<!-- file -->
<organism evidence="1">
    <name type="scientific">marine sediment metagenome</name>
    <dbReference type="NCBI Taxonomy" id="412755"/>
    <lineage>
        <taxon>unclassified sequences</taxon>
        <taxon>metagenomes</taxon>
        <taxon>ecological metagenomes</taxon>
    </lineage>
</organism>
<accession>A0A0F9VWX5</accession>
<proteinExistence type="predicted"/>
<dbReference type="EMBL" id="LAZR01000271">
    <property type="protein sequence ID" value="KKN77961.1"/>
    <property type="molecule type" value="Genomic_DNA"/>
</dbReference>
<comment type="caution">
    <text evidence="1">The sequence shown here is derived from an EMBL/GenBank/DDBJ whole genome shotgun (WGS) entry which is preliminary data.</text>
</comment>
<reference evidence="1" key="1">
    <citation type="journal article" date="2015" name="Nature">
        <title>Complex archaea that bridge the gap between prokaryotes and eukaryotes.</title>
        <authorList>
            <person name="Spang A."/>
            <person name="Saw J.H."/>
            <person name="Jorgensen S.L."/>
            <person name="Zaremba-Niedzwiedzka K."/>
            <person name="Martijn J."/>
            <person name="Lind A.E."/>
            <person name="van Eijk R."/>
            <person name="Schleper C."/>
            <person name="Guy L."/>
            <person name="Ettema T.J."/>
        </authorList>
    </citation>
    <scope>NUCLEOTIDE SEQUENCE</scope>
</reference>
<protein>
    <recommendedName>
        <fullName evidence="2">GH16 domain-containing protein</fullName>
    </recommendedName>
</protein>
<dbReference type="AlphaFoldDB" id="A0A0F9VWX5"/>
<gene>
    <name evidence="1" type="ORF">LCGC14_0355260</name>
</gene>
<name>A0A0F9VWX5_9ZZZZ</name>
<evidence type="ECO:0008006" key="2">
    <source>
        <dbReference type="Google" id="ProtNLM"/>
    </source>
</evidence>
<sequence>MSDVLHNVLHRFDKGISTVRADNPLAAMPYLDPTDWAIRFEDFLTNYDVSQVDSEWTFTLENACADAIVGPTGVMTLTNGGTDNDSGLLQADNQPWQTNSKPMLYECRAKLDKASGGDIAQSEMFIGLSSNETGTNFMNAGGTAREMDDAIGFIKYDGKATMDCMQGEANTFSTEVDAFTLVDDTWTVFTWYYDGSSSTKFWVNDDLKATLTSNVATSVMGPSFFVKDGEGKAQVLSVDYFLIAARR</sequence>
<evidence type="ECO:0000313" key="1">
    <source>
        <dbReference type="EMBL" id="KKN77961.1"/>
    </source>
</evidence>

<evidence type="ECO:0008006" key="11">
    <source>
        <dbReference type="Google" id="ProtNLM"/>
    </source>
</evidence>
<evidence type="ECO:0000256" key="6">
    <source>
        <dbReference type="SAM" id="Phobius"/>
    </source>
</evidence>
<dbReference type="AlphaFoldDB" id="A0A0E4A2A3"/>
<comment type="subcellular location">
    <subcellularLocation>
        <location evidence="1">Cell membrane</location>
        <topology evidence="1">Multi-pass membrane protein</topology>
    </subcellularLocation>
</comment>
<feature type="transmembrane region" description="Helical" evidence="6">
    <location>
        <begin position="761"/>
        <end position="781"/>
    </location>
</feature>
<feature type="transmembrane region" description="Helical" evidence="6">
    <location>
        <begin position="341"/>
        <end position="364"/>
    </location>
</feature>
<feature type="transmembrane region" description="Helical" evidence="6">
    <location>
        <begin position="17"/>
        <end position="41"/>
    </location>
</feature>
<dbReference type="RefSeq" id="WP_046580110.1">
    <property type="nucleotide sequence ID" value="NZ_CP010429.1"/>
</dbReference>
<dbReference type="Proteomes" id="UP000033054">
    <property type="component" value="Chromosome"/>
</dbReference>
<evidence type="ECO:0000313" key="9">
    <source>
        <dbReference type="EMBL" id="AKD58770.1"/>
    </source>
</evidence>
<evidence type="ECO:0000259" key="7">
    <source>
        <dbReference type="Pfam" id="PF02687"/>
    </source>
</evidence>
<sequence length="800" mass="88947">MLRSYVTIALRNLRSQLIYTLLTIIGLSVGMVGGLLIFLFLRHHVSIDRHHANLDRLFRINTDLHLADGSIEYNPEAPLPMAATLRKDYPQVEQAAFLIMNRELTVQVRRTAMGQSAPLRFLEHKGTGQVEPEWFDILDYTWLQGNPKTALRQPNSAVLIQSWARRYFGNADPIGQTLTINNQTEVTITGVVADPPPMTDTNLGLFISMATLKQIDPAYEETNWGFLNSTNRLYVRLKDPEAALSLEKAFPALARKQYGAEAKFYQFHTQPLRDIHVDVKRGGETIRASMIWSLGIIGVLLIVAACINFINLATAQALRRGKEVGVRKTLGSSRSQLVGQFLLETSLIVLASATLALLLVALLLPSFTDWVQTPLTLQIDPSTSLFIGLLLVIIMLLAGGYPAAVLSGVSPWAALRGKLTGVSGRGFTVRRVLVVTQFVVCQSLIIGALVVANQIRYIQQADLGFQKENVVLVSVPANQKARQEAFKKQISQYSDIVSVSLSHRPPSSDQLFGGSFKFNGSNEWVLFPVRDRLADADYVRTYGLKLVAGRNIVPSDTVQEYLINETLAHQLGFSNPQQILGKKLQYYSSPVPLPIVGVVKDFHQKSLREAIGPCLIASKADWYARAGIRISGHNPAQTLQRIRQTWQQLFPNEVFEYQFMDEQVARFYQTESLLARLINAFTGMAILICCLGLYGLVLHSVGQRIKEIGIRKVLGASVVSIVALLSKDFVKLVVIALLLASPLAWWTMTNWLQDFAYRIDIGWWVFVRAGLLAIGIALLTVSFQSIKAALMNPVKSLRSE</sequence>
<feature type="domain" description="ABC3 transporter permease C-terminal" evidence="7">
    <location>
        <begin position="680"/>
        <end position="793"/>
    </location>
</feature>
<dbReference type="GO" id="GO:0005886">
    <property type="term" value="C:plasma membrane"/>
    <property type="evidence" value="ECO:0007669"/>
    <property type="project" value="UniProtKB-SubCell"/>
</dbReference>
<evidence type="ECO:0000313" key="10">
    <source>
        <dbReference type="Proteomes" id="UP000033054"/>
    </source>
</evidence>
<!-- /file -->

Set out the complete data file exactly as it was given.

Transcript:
<organism evidence="1">
    <name type="scientific">marine sediment metagenome</name>
    <dbReference type="NCBI Taxonomy" id="412755"/>
    <lineage>
        <taxon>unclassified sequences</taxon>
        <taxon>metagenomes</taxon>
        <taxon>ecological metagenomes</taxon>
    </lineage>
</organism>
<accession>A0A0F9VWX5</accession>
<proteinExistence type="predicted"/>
<dbReference type="EMBL" id="LAZR01000271">
    <property type="protein sequence ID" value="KKN77961.1"/>
    <property type="molecule type" value="Genomic_DNA"/>
</dbReference>
<comment type="caution">
    <text evidence="1">The sequence shown here is derived from an EMBL/GenBank/DDBJ whole genome shotgun (WGS) entry which is preliminary data.</text>
</comment>
<reference evidence="1" key="1">
    <citation type="journal article" date="2015" name="Nature">
        <title>Complex archaea that bridge the gap between prokaryotes and eukaryotes.</title>
        <authorList>
            <person name="Spang A."/>
            <person name="Saw J.H."/>
            <person name="Jorgensen S.L."/>
            <person name="Zaremba-Niedzwiedzka K."/>
            <person name="Martijn J."/>
            <person name="Lind A.E."/>
            <person name="van Eijk R."/>
            <person name="Schleper C."/>
            <person name="Guy L."/>
            <person name="Ettema T.J."/>
        </authorList>
    </citation>
    <scope>NUCLEOTIDE SEQUENCE</scope>
</reference>
<protein>
    <recommendedName>
        <fullName evidence="2">GH16 domain-containing protein</fullName>
    </recommendedName>
</protein>
<dbReference type="AlphaFoldDB" id="A0A0F9VWX5"/>
<gene>
    <name evidence="1" type="ORF">LCGC14_0355260</name>
</gene>
<name>A0A0F9VWX5_9ZZZZ</name>
<evidence type="ECO:0008006" key="2">
    <source>
        <dbReference type="Google" id="ProtNLM"/>
    </source>
</evidence>
<sequence>MSDVLHNVLHRFDKGISTVRADNPLAAMPYLDPTDWAIRFEDFLTNYDVSQVDSEWTFTLENACADAIVGPTGVMTLTNGGTDNDSGLLQADNQPWQTNSKPMLYECRAKLDKASGGDIAQSEMFIGLSSNETGTNFMNAGGTAREMDDAIGFIKYDGKATMDCMQGEANTFSTEVDAFTLVDDTWTVFTWYYDGSSSTKFWVNDDLKATLTSNVATSVMGPSFFVKDGEGKAQVLSVDYFLIAARR</sequence>
<evidence type="ECO:0000313" key="1">
    <source>
        <dbReference type="EMBL" id="KKN77961.1"/>
    </source>
</evidence>

<evidence type="ECO:0008006" key="11">
    <source>
        <dbReference type="Google" id="ProtNLM"/>
    </source>
</evidence>
<evidence type="ECO:0000256" key="6">
    <source>
        <dbReference type="SAM" id="Phobius"/>
    </source>
</evidence>
<dbReference type="AlphaFoldDB" id="A0A0E4A2A3"/>
<comment type="subcellular location">
    <subcellularLocation>
        <location evidence="1">Cell membrane</location>
        <topology evidence="1">Multi-pass membrane protein</topology>
    </subcellularLocation>
</comment>
<feature type="transmembrane region" description="Helical" evidence="6">
    <location>
        <begin position="761"/>
        <end position="781"/>
    </location>
</feature>
<feature type="transmembrane region" description="Helical" evidence="6">
    <location>
        <begin position="341"/>
        <end position="364"/>
    </location>
</feature>
<feature type="transmembrane region" description="Helical" evidence="6">
    <location>
        <begin position="17"/>
        <end position="41"/>
    </location>
</feature>
<dbReference type="RefSeq" id="WP_046580110.1">
    <property type="nucleotide sequence ID" value="NZ_CP010429.1"/>
</dbReference>
<dbReference type="Proteomes" id="UP000033054">
    <property type="component" value="Chromosome"/>
</dbReference>
<evidence type="ECO:0000313" key="9">
    <source>
        <dbReference type="EMBL" id="AKD58770.1"/>
    </source>
</evidence>
<evidence type="ECO:0000259" key="7">
    <source>
        <dbReference type="Pfam" id="PF02687"/>
    </source>
</evidence>
<sequence length="800" mass="88947">MLRSYVTIALRNLRSQLIYTLLTIIGLSVGMVGGLLIFLFLRHHVSIDRHHANLDRLFRINTDLHLADGSIEYNPEAPLPMAATLRKDYPQVEQAAFLIMNRELTVQVRRTAMGQSAPLRFLEHKGTGQVEPEWFDILDYTWLQGNPKTALRQPNSAVLIQSWARRYFGNADPIGQTLTINNQTEVTITGVVADPPPMTDTNLGLFISMATLKQIDPAYEETNWGFLNSTNRLYVRLKDPEAALSLEKAFPALARKQYGAEAKFYQFHTQPLRDIHVDVKRGGETIRASMIWSLGIIGVLLIVAACINFINLATAQALRRGKEVGVRKTLGSSRSQLVGQFLLETSLIVLASATLALLLVALLLPSFTDWVQTPLTLQIDPSTSLFIGLLLVIIMLLAGGYPAAVLSGVSPWAALRGKLTGVSGRGFTVRRVLVVTQFVVCQSLIIGALVVANQIRYIQQADLGFQKENVVLVSVPANQKARQEAFKKQISQYSDIVSVSLSHRPPSSDQLFGGSFKFNGSNEWVLFPVRDRLADADYVRTYGLKLVAGRNIVPSDTVQEYLINETLAHQLGFSNPQQILGKKLQYYSSPVPLPIVGVVKDFHQKSLREAIGPCLIASKADWYARAGIRISGHNPAQTLQRIRQTWQQLFPNEVFEYQFMDEQVARFYQTESLLARLINAFTGMAILICCLGLYGLVLHSVGQRIKEIGIRKVLGASVVSIVALLSKDFVKLVVIALLLASPLAWWTMTNWLQDFAYRIDIGWWVFVRAGLLAIGIALLTVSFQSIKAALMNPVKSLRSE</sequence>
<feature type="domain" description="ABC3 transporter permease C-terminal" evidence="7">
    <location>
        <begin position="680"/>
        <end position="793"/>
    </location>
</feature>
<dbReference type="GO" id="GO:0005886">
    <property type="term" value="C:plasma membrane"/>
    <property type="evidence" value="ECO:0007669"/>
    <property type="project" value="UniProtKB-SubCell"/>
</dbReference>
<evidence type="ECO:0000313" key="10">
    <source>
        <dbReference type="Proteomes" id="UP000033054"/>
    </source>
</evidence>